BALTIMORE — Freeman Hrabowski learned early in life the sting of being abused by police because of the color of his skin.
As a 12-year-old, Hrabowski, who is Black, marched in the May 1963 Children’s Crusade in Birmingham, Alabama, organized by the Rev. Martin Luther King Jr. Eugene “Bull” Connor, the Birmingham public safety commissioner, ordered officers to turn fire hoses on the children and unleashed police dogs on them.
Hrabowski – now president of the University of Maryland, Baltimore County (UMBC) and board chair of Marguerite Casey Foundation, which publishes Equal Voice News – recalls coming face-to-face with Connor, who said: “What do you want, little Negro?”
To kneel and pray for freedom, Hrabowski replied. Connor spit in his face and hurled him into a police vehicle used to take people away. Hrabowski, along with hundreds of other young children, spent five days in jail.
Hrabowski thinks back often to that day in Birmingham, reminded, in recent years, by a series of high-profile police shootings of unarmed Black men, and the Black Lives Matter movement that arose in response.
In Baltimore, as in other American cities, racial tensions flare regularly between police and residents of poor, Black neighborhoods, who say they are routinely harassed by police and sometimes held or arrested without cause.
So, Hrabowski reached out to the nonprofit Shriver Center on the UMBC campus. What could be done to break a cycle of violence and mistrust that has roots as deep as American history?
The first step, he and his colleagues agreed, had to be improving communication. Their goal was to get kids and police officers sitting down together, doing something engaging, in the hope that shared work would spark a larger dialogue. The result is the mosaic project, which will be unveiled on June 20 at the Baltimore Police Department Headquarters.
It is a collaborative effort involving UMBC’s Choice Program, the Baltimore City Police Department, youth, AmeriCorps student volunteers and artist Carien Quiroga, a mosaic artist and teacher.
Hrabowski recalled a revealing exchange between a Black Baltimore teenager and a White police officer. Both participated in the project in which teens and police worked side by side on a peace mosaic to be hung in the foyer at Baltimore City Police Department Headquarters.
UMBC helped bring the group together to create the mural as part of its youth-focused Choice Program.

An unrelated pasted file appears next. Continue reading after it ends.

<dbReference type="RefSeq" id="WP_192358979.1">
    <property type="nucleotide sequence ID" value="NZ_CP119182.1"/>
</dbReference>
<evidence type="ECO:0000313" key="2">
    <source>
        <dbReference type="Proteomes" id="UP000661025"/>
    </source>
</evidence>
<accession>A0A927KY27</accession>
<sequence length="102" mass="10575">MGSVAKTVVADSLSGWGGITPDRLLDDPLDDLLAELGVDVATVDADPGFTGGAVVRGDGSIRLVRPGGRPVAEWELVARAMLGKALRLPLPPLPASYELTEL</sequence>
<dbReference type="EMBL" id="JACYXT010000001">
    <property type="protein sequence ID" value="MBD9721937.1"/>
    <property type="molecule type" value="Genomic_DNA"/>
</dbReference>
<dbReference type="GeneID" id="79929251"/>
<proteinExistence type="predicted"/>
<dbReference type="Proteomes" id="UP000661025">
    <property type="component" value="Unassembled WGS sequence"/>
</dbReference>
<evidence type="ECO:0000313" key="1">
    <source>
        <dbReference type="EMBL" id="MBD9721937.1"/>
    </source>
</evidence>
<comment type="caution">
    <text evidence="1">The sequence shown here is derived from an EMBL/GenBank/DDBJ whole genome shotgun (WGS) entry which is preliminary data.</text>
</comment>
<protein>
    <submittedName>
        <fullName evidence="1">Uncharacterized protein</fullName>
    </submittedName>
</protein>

“Why is it that you always have to dis us when you pull us together and put us all on the ground instead of letting us stand and looking at us?” the young man said to the officer.
The officer’s answer was surprising: He was afraid. How do I know if you have a gun or not?, he said, describing the vulnerability he felt on the street. “All I know is that, believe it or not, I get scared.”
The kid seemed floored by the revelation: Cops get scared, too.
With that short exchange, Hrabowski said, the officer and the teen gained more understanding of one another’s mindset in a city where many Black residents, particularly teenage boys, despise and distrust the police.
The five days spent creating the mosaic broke down barriers and shattered stereotypes among the officers and the teens, Hrabowski believes. “Whenever people work on a project like this, they learn more about each other, and inevitably begin to understand the other’s perspective,” he said.
When teenagers hear an officer say, “‘I want to be around to help my children. I don’t want to die,’” Hrabowski, continued, “the kids realize the police are scared too, and human.”
These exchanges were crucial, but it was the collaborative process of creating the mosaic that advanced Hrabowski’s central goal: creating a sense of community among two groups whose mutual sense of fear and suspicion had polarized the city.
“You bring a part of you to a project like this – that’s what so powerful to me,” Hrabowski said. “You can look at something of your own creation [as part of] what others have created, and you begin to see how strong community can be.”
Gary Gately is a freelance journalist based in Baltimore. His work has been published in The New York Times, The Boston Globe and CBS News. About the top image from AP: Jazmin Holloway sits below a mural in Baltimore on Dec. 16, 2015 depicting Freddie Gray. AP Photo by Patrick Semansky.